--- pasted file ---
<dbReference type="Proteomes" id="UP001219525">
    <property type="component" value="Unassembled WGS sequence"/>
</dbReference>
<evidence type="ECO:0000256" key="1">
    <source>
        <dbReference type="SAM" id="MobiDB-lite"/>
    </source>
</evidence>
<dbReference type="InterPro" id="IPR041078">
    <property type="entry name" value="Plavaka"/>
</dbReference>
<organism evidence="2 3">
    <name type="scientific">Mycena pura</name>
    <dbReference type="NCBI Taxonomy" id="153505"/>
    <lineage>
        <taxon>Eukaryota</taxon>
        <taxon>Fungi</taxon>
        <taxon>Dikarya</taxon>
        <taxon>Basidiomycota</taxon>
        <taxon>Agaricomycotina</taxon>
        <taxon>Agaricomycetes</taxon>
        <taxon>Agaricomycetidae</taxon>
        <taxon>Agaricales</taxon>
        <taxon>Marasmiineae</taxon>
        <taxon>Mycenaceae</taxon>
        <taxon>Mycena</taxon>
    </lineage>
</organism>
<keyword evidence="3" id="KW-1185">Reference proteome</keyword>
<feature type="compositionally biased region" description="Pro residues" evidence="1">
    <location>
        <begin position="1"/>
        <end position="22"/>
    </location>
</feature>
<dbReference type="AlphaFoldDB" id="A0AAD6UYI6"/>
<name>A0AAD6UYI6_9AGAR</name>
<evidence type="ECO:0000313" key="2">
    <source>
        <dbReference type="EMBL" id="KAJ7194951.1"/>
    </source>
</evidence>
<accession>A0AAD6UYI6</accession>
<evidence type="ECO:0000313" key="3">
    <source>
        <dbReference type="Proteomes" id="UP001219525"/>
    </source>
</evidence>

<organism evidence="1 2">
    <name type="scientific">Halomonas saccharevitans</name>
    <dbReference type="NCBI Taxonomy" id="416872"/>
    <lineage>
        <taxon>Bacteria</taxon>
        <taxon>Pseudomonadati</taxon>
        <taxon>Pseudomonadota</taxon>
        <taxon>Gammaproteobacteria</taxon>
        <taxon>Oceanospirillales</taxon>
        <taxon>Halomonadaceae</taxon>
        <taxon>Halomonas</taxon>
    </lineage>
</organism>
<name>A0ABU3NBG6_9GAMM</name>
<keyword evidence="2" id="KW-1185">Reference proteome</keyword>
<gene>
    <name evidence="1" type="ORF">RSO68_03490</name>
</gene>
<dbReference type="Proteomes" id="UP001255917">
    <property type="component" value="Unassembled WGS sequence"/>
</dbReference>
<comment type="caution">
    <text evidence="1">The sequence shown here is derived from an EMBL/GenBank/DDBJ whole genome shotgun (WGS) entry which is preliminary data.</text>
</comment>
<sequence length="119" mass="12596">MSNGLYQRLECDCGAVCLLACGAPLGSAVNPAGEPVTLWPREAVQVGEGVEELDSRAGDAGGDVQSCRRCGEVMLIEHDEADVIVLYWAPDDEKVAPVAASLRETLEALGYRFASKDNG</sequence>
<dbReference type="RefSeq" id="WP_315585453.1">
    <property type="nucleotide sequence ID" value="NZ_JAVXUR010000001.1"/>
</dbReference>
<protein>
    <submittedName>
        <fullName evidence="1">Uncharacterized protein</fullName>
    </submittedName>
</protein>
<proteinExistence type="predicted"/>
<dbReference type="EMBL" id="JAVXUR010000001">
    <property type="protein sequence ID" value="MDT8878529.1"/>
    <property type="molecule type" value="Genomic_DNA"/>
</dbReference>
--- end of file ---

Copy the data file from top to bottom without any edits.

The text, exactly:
<dbReference type="Proteomes" id="UP001219525">
    <property type="component" value="Unassembled WGS sequence"/>
</dbReference>
<evidence type="ECO:0000256" key="1">
    <source>
        <dbReference type="SAM" id="MobiDB-lite"/>
    </source>
</evidence>
<dbReference type="InterPro" id="IPR041078">
    <property type="entry name" value="Plavaka"/>
</dbReference>
<organism evidence="2 3">
    <name type="scientific">Mycena pura</name>
    <dbReference type="NCBI Taxonomy" id="153505"/>
    <lineage>
        <taxon>Eukaryota</taxon>
        <taxon>Fungi</taxon>
        <taxon>Dikarya</taxon>
        <taxon>Basidiomycota</taxon>
        <taxon>Agaricomycotina</taxon>
        <taxon>Agaricomycetes</taxon>
        <taxon>Agaricomycetidae</taxon>
        <taxon>Agaricales</taxon>
        <taxon>Marasmiineae</taxon>
        <taxon>Mycenaceae</taxon>
        <taxon>Mycena</taxon>
    </lineage>
</organism>
<keyword evidence="3" id="KW-1185">Reference proteome</keyword>
<feature type="compositionally biased region" description="Pro residues" evidence="1">
    <location>
        <begin position="1"/>
        <end position="22"/>
    </location>
</feature>
<dbReference type="AlphaFoldDB" id="A0AAD6UYI6"/>
<name>A0AAD6UYI6_9AGAR</name>
<evidence type="ECO:0000313" key="2">
    <source>
        <dbReference type="EMBL" id="KAJ7194951.1"/>
    </source>
</evidence>
<accession>A0AAD6UYI6</accession>
<evidence type="ECO:0000313" key="3">
    <source>
        <dbReference type="Proteomes" id="UP001219525"/>
    </source>
</evidence>

<organism evidence="1 2">
    <name type="scientific">Halomonas saccharevitans</name>
    <dbReference type="NCBI Taxonomy" id="416872"/>
    <lineage>
        <taxon>Bacteria</taxon>
        <taxon>Pseudomonadati</taxon>
        <taxon>Pseudomonadota</taxon>
        <taxon>Gammaproteobacteria</taxon>
        <taxon>Oceanospirillales</taxon>
        <taxon>Halomonadaceae</taxon>
        <taxon>Halomonas</taxon>
    </lineage>
</organism>
<name>A0ABU3NBG6_9GAMM</name>
<keyword evidence="2" id="KW-1185">Reference proteome</keyword>
<gene>
    <name evidence="1" type="ORF">RSO68_03490</name>
</gene>
<dbReference type="Proteomes" id="UP001255917">
    <property type="component" value="Unassembled WGS sequence"/>
</dbReference>
<comment type="caution">
    <text evidence="1">The sequence shown here is derived from an EMBL/GenBank/DDBJ whole genome shotgun (WGS) entry which is preliminary data.</text>
</comment>
<sequence length="119" mass="12596">MSNGLYQRLECDCGAVCLLACGAPLGSAVNPAGEPVTLWPREAVQVGEGVEELDSRAGDAGGDVQSCRRCGEVMLIEHDEADVIVLYWAPDDEKVAPVAASLRETLEALGYRFASKDNG</sequence>
<dbReference type="RefSeq" id="WP_315585453.1">
    <property type="nucleotide sequence ID" value="NZ_JAVXUR010000001.1"/>
</dbReference>
<protein>
    <submittedName>
        <fullName evidence="1">Uncharacterized protein</fullName>
    </submittedName>
</protein>
<proteinExistence type="predicted"/>
<dbReference type="EMBL" id="JAVXUR010000001">
    <property type="protein sequence ID" value="MDT8878529.1"/>
    <property type="molecule type" value="Genomic_DNA"/>
</dbReference>